By Ian Bremner

A lot is made by a bands’ name. Some are literal, some are simple words, some are homages and some seem quite arbitrary. Mild High Club is about appropriate a name as a band could have. Mild High Club is chillll. Mild High Club is spacey. Mild High Club is a musical collective. The ringleader is Alex Brettin. He is a mild-mannered Midwesterner living in Los Angeles intent on creating “vibes” however soulful, psychedelic and odd they may be.

the-mild-high-club-week-in-pop-2[1]Brettin has stayed more than busy during his time in California lending his talent and ear to multiple records by the likes of Silk Rhodes, Ariel Pink and Salvia Plath, before turning attention to his own project as Mild High Club, Timeline.

Timeline could legitimately have been made in any one of the last 5 decades. The jangly, poorly-titled, “slacker rock” sound has thrown Mild High Club into the same sentences as some of the genre’s heavy hitters, but Alex and company are their own breed. As he puts it, they’re “a little private. We’re funny characters I guess but we more so like to go out and roll dice, smoke weed. We just like to chill pretty hard. We don’t have too many people screaming at us.”

Since Timeline was released, he has toured all over the country with a somewhat rotating cast of bandmates. This time tour will take them up the west coast with stops in San Francisco, Boise’s Treefort Fest and Seattle’s new venue, Funhouse.

A day before hitting the road, Alex was gracious enough to talk about the making of Timeline, his musical history and the life of a traveling band.

IAN: You call Los Angeles home now, but the band is from all over, the Midwest, LA, Canada, who are you bringing with you on this current tour?

ALEX: The band is from all over the place. At least 3 of us are from generally the same 3 towns in Illinois. Our other guitarist is from Baltimore, and for this tour, my friend Joe from Canada is going to play drums. Its an intercontinental club.

I: I am sure you have a bunch of musically talented friends, but how do you set the band for each tour?

A: Essentially, there’s more or less a core group, but if at any time someone can’t make it, there’s always someone to step up. There’s been so many incarnations of the group, but fortunately for me, I have a lot of talented friends, even if we lose one of our regulars for a second.

I: You recorded Timeline mostly by yourself and then you slowly incorporated more people, were those collaborators on board with your sound from the get-go or did you have to tell them where the parts were and what angle you were going for?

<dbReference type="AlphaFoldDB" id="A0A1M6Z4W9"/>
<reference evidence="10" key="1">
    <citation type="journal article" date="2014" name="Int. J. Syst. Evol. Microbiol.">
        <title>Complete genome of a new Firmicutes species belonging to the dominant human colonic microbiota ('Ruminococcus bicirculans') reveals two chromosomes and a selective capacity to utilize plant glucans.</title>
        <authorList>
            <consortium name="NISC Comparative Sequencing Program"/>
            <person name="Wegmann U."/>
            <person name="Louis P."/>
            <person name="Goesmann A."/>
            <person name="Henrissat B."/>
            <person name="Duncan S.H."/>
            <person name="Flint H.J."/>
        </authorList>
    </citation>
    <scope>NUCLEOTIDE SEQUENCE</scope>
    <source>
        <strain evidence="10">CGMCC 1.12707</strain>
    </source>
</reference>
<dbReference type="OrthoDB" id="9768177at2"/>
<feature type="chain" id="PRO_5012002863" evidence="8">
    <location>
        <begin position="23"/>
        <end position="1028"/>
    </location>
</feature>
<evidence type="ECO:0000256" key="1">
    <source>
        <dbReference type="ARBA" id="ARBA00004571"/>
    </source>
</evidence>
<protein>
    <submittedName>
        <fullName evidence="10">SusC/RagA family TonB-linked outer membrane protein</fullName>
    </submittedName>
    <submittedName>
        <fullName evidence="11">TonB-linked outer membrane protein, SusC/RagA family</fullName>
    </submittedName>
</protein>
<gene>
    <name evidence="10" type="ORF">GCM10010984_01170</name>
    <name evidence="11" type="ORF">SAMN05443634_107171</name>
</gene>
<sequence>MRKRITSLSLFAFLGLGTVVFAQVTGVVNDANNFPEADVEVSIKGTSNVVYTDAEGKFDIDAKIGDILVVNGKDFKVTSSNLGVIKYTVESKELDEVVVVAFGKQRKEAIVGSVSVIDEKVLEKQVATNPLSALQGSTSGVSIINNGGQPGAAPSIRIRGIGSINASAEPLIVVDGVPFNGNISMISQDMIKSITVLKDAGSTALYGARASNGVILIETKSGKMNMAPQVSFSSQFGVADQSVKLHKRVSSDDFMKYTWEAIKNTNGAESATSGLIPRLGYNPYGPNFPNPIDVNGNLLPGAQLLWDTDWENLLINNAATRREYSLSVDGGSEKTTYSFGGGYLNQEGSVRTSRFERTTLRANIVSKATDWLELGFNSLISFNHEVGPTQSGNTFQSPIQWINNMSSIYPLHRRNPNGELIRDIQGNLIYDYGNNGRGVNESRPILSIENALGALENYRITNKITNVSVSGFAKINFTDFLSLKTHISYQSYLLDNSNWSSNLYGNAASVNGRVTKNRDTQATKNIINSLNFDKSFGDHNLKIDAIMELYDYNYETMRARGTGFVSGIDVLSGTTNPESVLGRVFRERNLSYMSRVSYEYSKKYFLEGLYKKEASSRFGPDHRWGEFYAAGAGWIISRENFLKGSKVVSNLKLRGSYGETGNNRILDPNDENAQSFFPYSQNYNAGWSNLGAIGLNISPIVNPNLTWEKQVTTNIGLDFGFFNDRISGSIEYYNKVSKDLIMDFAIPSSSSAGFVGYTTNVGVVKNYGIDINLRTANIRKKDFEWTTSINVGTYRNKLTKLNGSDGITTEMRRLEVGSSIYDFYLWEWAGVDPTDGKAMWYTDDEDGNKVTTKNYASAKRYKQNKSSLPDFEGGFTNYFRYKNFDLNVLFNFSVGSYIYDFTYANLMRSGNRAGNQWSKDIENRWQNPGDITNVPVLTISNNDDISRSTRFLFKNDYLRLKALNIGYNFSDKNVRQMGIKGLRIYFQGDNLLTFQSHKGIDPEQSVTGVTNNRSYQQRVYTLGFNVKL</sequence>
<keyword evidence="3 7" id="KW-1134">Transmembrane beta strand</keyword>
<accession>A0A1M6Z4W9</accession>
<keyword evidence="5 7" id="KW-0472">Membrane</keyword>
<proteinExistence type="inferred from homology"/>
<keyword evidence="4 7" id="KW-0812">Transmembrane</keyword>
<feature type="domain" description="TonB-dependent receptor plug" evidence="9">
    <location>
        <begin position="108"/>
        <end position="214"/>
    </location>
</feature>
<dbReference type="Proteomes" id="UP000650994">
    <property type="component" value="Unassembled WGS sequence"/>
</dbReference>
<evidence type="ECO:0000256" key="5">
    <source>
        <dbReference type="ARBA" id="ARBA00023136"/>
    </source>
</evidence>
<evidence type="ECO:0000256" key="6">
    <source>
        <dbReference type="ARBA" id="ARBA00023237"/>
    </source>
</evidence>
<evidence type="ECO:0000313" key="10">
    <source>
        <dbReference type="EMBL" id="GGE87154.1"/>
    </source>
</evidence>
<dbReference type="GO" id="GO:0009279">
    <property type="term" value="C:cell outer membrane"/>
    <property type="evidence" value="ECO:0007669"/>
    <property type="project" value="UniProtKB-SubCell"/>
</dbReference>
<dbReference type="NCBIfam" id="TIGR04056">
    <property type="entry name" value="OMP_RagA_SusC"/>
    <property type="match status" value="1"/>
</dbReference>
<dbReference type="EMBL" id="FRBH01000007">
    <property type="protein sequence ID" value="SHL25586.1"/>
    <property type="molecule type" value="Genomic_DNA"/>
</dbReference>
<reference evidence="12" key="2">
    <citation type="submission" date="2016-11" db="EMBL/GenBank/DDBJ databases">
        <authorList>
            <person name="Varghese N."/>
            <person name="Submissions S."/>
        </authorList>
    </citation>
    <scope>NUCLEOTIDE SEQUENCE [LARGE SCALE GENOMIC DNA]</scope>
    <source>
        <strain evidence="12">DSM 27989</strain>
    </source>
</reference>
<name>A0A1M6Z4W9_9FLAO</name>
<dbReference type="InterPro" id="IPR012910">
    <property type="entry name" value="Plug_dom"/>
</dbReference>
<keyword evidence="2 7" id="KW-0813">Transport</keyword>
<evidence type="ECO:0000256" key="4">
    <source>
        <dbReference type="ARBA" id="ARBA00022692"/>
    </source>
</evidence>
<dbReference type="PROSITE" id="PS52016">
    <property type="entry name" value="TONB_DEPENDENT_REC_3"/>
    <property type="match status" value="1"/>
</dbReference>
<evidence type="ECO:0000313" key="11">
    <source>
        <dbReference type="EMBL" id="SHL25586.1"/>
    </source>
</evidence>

A: Most of the time it came from my own instruction, to be honest. There were moments where other people kind of did their thing and it worked …. I guess it came down to where I had specific ideas, and there were things I couldn’t do myself, so it came from different people. It went a bunch of different ways when it comes to Timeline.

I: Timeline is your first work as “Mild High Club,” what were you doing musically before this project?

A: Yeah, I did a record with Mike Collins and Sasha Desree, one is called the Bardo Story by Salvia Plath and another is called Silk Rhodes. Before Timeline came out I worked on Pom Pom by Ariel Pink. I’ve messed with some other recordings when I was younger with some bands, but nothing really worth noting. My old band kind of evolved into something better than when I was in it, so…yeah, haha.

I: You’re about to head out on tour, playing Treefort Festival in Boise this weekend, which is a really cool festival, but I always wonder about how bands adjust their set for festivals vs. club shows, do you do that, or do you just see how the audience reacts?

A: We haven’t played many festivals actually. Usually, what we do is place the set order keeping in mind key changes and all that, I guess, and tempo shifting and making something that is basically not in-your-face the whole time, or too soft. Just create a way for people to vibe a little bit while not shoving your vibes in their face. I guess if we did end up playing a bigger stage, we probably would not play as many slow burners.

I: I know you’re a lot about “setting vibes” so how would you compare the live show to the album and creating a vibe for the room, is it very different?

A: I don’t think so, [live] might be a bit more jammy, but I think we get most of the sound pretty similar. For this tour, there’s a bit of a change and feel simply because my friend plays the drums a little bit different than our regular drummer. Its gonna sound a little bit different than the album, but the sounds are pretty true, just a little more open, a little more clarity I guess.

I: Stone’s Throw Records isn’t exclusively vintage soul and hip hop, but how did you get linked up with Stone’s Throw Records?

A: Through Silk Rhodes, working on that record. I just dropped into Peanut Butter Wolf’s office and told him I wanted to play my record and he was down.

I: You probably have the whole Tour-thing down at this point. What would be some tips for young bands getting their feet wet out on the road?

A: Yes, 1., be punctual. 2., be nice to the sound guys or girls and 3., I don’t know… Just bring something to do so you won’t get bored. I don’t know, I don’t have tips… just practice and keep track of merch.

Official video for Undeniable

Come see Mild High Club in Seattle March 29th at Funhouse


7:30, $7-10

Listen to Timeline via Spotify